Nursing Homes Are Opening Doors To Students, And The Results Benefit All

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Life can be tough when you’re a student, especially if, like many, you’re paying your own way. Finding housing is difficult and expensive, and many find it hard to balance rigorous studies with a job.

Elsewhere, seniors living in retirement communities also face challenges. Many find it isolating to be separated from the world and from people of different ages, and while the staff does their best, it can also be tough to get the help and attention they need, especially if the staff is small.

We don’t tend to think of college kids and seniors in the same breath, but as a few nursing homes in Europe and the U.S. are showing us, maybe we should start.

It’s no secret that seniors are dull of great stories and timeless advice, like the two elderly men who taught the world what it really means to be lifelong friends.

Humanitas is a national volunteer organization in the Netherlands, and it runs a retirement home but not just any retirement home…

Noticing that the residents were feeling lonely and isolated, and knowing that these feelings greatly damage the physical and mental health of seniors, the organizers started looking for a solution.

And they came up with one that not only helped the old, but the young, too.

Read on to see what they came up with, and how it’s enriching everyone’s lives!

[H/T: PBS, Citylab, The Atlantic, The Journal of Ireland]


Humanitas is not your typical retirement home because its residents aren’t just seniors.

Knowing that seniors living in retirement communities faced loneliness and isolation which lead to depression and increased mortality rates and that students were struggling to afford decent housing, Humanitas decided to simply combine the needs.

In 2015, six students from Saxion and Windesheim universities in the Netherlands moved into the retirement home. The students didn’t have to pay rent, either.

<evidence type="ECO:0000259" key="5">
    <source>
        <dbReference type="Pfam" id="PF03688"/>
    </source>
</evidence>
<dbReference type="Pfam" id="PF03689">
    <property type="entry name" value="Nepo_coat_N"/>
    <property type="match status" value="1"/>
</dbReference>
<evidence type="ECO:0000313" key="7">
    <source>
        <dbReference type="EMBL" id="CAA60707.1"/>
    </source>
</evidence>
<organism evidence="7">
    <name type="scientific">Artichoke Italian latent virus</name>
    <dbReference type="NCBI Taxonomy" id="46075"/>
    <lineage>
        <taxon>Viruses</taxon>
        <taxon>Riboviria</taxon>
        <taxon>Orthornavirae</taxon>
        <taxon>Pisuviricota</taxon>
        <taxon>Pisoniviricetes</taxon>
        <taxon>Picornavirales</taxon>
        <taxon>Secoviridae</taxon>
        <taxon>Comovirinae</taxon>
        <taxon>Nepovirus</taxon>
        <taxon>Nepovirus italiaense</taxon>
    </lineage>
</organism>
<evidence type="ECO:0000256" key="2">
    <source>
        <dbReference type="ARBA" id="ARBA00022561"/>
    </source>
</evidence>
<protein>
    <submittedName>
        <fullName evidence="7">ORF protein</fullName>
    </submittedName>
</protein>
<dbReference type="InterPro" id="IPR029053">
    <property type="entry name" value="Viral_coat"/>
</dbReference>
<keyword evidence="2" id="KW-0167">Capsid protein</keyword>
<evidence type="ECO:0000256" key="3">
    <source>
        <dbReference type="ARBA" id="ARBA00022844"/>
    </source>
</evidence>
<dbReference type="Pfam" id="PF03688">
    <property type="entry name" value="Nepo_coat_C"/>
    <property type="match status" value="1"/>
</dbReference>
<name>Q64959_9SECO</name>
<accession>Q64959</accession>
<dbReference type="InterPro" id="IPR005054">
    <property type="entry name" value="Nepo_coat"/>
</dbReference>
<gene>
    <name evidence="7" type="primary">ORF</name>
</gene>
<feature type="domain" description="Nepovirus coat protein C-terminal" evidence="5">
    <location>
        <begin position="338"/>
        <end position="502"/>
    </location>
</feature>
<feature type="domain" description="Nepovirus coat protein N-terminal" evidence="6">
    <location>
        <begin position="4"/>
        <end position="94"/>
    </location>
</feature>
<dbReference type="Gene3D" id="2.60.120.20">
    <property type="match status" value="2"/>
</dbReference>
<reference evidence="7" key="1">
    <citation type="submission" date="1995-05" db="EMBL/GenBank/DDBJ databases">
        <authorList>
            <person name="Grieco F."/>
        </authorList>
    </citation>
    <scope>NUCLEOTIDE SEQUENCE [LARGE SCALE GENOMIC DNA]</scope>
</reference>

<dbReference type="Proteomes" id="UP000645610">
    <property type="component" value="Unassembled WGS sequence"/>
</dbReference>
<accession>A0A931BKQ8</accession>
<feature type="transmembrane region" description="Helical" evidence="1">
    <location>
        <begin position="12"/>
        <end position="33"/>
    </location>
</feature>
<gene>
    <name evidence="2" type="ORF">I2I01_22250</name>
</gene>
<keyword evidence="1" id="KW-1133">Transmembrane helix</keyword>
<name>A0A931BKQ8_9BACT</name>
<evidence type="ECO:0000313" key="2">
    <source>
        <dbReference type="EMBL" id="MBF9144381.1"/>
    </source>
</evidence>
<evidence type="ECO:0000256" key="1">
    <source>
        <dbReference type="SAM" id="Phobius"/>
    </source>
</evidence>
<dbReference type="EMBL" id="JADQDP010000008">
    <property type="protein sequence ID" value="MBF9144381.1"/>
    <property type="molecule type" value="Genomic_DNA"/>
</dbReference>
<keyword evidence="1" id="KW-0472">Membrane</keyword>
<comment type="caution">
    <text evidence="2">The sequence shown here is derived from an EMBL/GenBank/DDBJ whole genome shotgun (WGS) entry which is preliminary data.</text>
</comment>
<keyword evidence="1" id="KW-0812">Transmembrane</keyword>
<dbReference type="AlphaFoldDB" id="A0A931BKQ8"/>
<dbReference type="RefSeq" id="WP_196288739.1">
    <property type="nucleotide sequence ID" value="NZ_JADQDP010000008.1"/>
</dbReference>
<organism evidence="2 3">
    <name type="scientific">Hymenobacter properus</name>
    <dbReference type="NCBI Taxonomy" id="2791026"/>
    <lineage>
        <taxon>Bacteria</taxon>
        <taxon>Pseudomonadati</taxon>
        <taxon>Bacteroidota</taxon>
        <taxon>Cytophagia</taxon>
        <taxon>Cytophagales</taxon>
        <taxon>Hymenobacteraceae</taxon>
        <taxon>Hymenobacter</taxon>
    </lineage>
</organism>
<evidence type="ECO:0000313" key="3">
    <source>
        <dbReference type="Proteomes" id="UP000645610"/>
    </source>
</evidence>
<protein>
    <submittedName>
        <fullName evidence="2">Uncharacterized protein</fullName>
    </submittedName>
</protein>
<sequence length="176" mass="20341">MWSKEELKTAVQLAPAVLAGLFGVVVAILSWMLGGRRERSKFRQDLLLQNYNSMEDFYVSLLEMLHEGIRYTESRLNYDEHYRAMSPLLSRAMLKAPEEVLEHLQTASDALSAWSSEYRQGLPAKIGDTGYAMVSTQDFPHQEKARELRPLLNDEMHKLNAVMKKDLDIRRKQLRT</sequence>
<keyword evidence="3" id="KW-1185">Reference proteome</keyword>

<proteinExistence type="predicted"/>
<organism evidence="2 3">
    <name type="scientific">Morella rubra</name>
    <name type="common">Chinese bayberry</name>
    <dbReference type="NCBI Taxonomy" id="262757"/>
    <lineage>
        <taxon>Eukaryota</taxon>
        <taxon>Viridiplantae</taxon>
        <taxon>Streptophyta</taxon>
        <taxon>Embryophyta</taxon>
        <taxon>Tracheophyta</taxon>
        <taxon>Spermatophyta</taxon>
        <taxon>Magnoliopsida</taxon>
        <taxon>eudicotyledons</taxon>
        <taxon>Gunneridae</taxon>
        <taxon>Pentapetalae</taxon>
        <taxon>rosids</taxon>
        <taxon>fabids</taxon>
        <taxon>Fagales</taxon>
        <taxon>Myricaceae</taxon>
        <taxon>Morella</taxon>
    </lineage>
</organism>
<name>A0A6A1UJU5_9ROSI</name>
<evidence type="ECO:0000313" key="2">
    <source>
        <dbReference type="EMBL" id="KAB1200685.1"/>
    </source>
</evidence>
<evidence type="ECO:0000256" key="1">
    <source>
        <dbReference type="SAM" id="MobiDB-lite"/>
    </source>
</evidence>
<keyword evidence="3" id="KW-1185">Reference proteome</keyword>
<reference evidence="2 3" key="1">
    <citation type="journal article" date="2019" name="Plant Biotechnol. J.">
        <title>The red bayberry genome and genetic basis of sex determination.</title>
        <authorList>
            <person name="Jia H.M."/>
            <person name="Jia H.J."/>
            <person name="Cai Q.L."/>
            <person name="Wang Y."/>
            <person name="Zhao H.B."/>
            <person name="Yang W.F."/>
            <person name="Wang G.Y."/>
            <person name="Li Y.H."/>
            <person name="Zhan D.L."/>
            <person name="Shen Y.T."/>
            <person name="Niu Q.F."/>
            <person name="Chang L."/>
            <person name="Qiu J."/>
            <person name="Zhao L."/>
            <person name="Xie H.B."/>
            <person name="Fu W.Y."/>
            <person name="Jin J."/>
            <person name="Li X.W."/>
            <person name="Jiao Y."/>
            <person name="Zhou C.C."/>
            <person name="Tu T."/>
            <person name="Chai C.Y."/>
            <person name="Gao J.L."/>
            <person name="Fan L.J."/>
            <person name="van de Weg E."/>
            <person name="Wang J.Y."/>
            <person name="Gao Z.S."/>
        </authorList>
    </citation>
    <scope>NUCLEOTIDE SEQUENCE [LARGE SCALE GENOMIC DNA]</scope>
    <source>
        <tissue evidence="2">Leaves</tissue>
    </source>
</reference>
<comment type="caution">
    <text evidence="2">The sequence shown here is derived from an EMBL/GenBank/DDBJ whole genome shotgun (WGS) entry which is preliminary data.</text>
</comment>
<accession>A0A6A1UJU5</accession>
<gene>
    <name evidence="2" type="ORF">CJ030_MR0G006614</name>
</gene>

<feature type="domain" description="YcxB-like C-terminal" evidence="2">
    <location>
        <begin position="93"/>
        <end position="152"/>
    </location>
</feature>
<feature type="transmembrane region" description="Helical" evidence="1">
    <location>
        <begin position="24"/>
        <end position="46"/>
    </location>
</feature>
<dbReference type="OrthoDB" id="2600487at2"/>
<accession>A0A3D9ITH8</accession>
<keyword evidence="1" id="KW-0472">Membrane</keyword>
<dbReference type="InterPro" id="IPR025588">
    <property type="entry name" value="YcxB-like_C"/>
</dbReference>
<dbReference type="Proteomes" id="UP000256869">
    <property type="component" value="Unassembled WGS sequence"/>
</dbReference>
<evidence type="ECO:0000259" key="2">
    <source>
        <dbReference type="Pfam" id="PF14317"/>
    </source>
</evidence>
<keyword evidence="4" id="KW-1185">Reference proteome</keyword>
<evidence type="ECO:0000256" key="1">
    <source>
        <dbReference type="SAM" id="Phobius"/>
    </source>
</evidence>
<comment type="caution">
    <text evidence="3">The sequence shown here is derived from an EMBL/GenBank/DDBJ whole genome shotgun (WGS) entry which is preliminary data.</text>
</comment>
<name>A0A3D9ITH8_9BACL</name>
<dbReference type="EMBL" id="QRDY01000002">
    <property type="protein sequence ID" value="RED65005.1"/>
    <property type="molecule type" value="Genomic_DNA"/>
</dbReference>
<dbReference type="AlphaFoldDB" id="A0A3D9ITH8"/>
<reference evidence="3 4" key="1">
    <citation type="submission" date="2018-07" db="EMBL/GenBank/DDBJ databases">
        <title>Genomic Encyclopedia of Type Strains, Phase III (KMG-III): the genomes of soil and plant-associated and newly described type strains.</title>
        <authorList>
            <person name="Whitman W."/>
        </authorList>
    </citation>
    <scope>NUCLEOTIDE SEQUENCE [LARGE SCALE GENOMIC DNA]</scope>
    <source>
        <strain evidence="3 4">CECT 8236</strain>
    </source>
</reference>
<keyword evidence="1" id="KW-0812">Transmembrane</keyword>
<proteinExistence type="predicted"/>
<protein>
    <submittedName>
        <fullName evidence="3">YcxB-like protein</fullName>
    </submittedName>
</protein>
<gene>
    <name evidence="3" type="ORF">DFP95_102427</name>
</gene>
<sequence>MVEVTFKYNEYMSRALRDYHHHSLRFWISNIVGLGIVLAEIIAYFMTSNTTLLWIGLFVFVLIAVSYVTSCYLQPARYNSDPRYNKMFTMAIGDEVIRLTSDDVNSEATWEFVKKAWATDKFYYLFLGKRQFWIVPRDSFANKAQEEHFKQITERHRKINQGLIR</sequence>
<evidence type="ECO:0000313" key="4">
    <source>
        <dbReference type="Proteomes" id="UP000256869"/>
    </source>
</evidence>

Instead, they were required to spend at least 30 hours per month with the senior residents, being “good neighbors.”

The students hold workshops, help with activities, and simply spend time talking and getting to know the seniors.

The students get life lessons and advice, and the seniors feel more connected to the world. And everyone gets the benefit of a different perspective on things!

The students are also allowed to come and go as they please and have guests, but must be respectful of their elderly neighbors.

And the seniors were all too happy to learn about the latest trends and technologies.

With the students’ help, several of them learned some computer skills, allowing them to stay in better touch with family, and some even tried their hand at some graffiti art with spray paint!

“We do small things, not much really,” said one of the Dutch students, “but it can help put them in a good mood.”

And the practice of combining universities and retirement homes has caught on in the U.S., too…

In Cleveland, OH, the Judson Smart Livingretirement home has also adopted this practice.

They’ve teamed up with the Cleveland Institute of Music, and allow students to live there for free in exchange for heading the residence’s cultural programs.

The residents can perform, study, and learn about music, and Judson reports that the program has caused deep and lasting friendships to blossom.

It’s the same in the Netherlands at Humanitas, as well as in the 20 or so other retirement homes to partner with local colleges around the world.

And even more are looking for other ways to better integrate the senior population with the rest of the community.

Former British care minister Paul Burstow summed it up when he said, “Care homes that are cut off from their communities aren’t real homes.”

At Humanitas and Judson, the friendships formed show that despite being decades apart in age, connections can be made anywhere.

After seeing the success of programs like these, as well as ones in France, Spain, and elsewhere, many hope that these intergenerational programs will catch on, and help both young and old people feel more connected to one another, and learn to better value and cherish one another.

In fact, one student became so close with a resident at Judson that she invited her to be a flower girl at her wedding.

When the resident couldn’t make it, Judson instead threw her their own wedding party!

It’s connections like these that really make a community. You can learn more about Judson’s intergenerational program on their website.

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